How to cook polenta

First of all, I’d like to briefly apologize for not posting all summer. I just married the man of my dreams, and things have been totally crazy. I’m hoping after the kitchen-upgrade that our wedding gifts afforded us is installed, things will cool off and get back to normal! I’ll put together a post with photos when I get them!

This is a quick how-to that I wrote up for some man-friends my mine who were concerned that they didn’t know how to cook polenta.

Polenta is pretty much just yellow corn grits. Really. Get something good though, don’t buy crappy cornmeal.
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Grate up a bunch of parmesan. Polenta on it’s own is kind of bland in my eyes, so I jazz it up with a strongly flavored cheese.
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The mixture is 3 cups of water to 1 cup of polenta. I doubled it. Also, toss a pat of butter in there, and a bunch of salt. Corn is bland.
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Bring it to a boil
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Then whisk the hell out of the water as you sprinkle the polenta in. Continue to whisk for a few minutes as things start to become more viscous.
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Turn the heat down to low once the mixture comes back up to a boil.
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Then cover the pot and let it cook slowly for 5ish minutes, stirring occasionally. When you start to get impatient, or think it’s done, grab a spoon, and taste a bit of the polenta. This is to see if it needs more salt (it probably does), pepper, etc.
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Then add your cheese, and additional seasonings in, stir thoroughly, pop the lid on, and let it sit til you’re ready to use it, but not too long! The polenta will solidify.
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If you want to have this “fresh” then serve and eat. If you want to turn it into fried polenta, then grease up a dish of some sort, and dump the polenta in.
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Then let the polenta cool, thoroughly. I didn’t because I was antsy and wanted to finish cooking for the night. Don’t tell.
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Turn the block of polenta out onto a cutting board and slice it up into manageable pieces. It shouldn’t have come apart like this. It hadn’t cooled properly.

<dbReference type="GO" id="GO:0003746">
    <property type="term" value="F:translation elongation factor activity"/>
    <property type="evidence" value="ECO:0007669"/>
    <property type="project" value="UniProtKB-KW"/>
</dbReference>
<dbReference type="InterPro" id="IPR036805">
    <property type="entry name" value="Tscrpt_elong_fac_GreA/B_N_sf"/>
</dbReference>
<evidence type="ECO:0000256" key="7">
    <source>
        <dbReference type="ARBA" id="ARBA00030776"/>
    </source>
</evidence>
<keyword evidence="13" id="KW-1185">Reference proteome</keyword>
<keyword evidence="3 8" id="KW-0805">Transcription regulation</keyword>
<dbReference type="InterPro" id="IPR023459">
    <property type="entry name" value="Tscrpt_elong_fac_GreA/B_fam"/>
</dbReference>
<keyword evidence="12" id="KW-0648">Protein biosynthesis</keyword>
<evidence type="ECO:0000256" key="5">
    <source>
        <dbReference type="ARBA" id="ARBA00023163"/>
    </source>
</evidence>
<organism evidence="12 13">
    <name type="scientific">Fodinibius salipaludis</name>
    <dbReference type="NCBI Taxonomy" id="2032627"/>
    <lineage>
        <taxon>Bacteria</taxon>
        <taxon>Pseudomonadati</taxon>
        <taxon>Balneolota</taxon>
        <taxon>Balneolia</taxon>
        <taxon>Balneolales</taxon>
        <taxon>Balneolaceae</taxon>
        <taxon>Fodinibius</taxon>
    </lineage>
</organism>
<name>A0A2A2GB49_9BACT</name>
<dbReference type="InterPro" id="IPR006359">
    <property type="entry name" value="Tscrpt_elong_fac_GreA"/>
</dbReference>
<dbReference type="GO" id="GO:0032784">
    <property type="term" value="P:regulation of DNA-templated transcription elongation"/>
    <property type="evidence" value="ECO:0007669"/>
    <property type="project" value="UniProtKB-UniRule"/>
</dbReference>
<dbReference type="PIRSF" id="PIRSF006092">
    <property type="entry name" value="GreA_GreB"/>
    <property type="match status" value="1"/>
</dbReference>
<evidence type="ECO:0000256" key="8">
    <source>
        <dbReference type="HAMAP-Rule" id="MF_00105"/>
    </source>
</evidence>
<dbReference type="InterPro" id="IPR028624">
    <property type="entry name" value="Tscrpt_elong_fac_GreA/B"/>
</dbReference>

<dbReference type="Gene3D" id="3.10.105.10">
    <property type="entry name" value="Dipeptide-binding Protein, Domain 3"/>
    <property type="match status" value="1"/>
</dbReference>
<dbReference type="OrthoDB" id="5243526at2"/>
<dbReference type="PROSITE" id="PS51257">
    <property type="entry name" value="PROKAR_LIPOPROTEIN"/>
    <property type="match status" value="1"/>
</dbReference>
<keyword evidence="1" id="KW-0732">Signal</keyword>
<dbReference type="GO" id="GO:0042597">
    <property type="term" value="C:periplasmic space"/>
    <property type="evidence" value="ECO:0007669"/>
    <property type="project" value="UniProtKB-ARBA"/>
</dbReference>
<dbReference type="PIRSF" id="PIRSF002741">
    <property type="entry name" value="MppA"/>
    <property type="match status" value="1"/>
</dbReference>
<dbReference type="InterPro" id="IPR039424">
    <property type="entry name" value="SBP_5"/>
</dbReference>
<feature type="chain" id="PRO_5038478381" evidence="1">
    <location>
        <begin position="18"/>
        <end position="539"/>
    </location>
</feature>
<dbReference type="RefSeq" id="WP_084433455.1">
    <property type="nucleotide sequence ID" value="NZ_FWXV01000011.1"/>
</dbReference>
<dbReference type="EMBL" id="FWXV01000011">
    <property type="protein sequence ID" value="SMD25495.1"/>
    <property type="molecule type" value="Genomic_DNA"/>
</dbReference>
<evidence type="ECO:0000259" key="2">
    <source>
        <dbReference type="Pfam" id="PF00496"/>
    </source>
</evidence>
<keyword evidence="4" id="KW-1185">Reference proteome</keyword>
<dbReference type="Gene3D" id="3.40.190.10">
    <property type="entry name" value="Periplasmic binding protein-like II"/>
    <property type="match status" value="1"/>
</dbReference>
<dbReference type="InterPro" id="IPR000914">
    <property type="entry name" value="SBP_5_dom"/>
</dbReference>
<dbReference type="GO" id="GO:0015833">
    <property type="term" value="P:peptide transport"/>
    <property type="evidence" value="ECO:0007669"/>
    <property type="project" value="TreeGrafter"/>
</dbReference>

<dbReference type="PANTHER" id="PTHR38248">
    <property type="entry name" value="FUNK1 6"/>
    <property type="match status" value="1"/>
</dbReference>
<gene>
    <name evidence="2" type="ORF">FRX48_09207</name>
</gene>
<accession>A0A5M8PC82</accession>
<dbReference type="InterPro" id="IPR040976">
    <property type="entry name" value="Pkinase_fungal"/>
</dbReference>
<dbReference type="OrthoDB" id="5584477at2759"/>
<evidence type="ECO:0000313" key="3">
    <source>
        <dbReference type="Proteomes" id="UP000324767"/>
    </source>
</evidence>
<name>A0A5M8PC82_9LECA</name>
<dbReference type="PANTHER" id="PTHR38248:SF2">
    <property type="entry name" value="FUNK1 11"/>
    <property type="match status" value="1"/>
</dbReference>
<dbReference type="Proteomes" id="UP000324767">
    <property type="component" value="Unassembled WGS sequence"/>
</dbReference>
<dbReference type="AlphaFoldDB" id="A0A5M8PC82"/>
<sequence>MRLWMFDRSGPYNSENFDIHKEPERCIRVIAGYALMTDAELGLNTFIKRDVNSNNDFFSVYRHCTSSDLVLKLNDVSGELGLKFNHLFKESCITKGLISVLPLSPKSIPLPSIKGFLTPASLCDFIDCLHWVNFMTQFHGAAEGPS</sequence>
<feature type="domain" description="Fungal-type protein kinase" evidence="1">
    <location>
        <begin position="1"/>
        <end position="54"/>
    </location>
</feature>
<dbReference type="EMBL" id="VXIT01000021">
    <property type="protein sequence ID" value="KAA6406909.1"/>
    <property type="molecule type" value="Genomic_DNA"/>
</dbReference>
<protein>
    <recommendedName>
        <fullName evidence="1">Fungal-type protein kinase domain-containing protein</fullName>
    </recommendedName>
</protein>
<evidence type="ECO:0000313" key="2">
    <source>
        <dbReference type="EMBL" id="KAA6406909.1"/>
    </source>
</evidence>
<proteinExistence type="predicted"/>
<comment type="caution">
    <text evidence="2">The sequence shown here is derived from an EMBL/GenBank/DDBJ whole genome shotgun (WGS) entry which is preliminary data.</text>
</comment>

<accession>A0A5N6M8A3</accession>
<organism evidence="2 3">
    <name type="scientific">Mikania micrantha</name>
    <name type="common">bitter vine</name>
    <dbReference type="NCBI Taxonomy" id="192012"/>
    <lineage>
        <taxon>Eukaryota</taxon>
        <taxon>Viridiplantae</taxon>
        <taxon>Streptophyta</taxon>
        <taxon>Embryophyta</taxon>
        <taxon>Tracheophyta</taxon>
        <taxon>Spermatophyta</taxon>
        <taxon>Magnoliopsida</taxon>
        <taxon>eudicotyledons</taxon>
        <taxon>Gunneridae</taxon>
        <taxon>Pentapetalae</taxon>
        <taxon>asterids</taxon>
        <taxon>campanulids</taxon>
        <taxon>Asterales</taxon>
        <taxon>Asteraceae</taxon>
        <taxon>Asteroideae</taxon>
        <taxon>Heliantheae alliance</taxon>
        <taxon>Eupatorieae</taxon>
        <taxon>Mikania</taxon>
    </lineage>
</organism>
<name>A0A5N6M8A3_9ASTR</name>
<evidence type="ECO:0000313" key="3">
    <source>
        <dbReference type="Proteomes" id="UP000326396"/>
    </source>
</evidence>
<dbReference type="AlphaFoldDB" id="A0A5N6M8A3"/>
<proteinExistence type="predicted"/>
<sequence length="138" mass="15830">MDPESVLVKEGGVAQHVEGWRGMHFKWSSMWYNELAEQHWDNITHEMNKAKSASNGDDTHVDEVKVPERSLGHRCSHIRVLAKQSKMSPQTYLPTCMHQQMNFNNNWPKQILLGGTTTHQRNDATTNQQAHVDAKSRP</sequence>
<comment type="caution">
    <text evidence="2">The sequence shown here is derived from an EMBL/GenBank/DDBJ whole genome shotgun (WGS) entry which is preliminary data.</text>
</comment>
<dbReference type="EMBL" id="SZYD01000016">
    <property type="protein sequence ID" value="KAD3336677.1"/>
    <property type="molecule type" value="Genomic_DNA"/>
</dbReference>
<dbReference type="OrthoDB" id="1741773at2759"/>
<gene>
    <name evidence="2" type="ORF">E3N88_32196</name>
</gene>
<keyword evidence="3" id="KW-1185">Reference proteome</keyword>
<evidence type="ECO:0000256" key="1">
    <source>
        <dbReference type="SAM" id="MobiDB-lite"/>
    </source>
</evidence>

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Get a plate and mix some flour with salt, pepper, and whatever other seasonings you like. I used a bit of cayenne. I bet mustard powder woulda been good.
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Roll the polenta around in the flour mixture to coat. This whole flour hoopla is unnecessary, but gives you a nicer crust than not using it.
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Then cook in some oil in a hot pan that you know will easily release things. For me, that’s my cast iron, for you, it may be a nonstick skillet. Please excuse the bits and pieces of chicken sausage.
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Turn when they start crisping up on one side, until all sides are cooked.
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Remove to a paper towel lined plate just to absorb some excess oil. To keep these crisp, pop them in a warm (200ºish) oven. They get soggy rather quickly.
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These can be eaten by themselves (yum) or with a really good sauce, like a primavera or something to that effect (double yum).
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There you have it, fried polenta, crisp and crunchy on the outside, creamy and fluffy on the inside!
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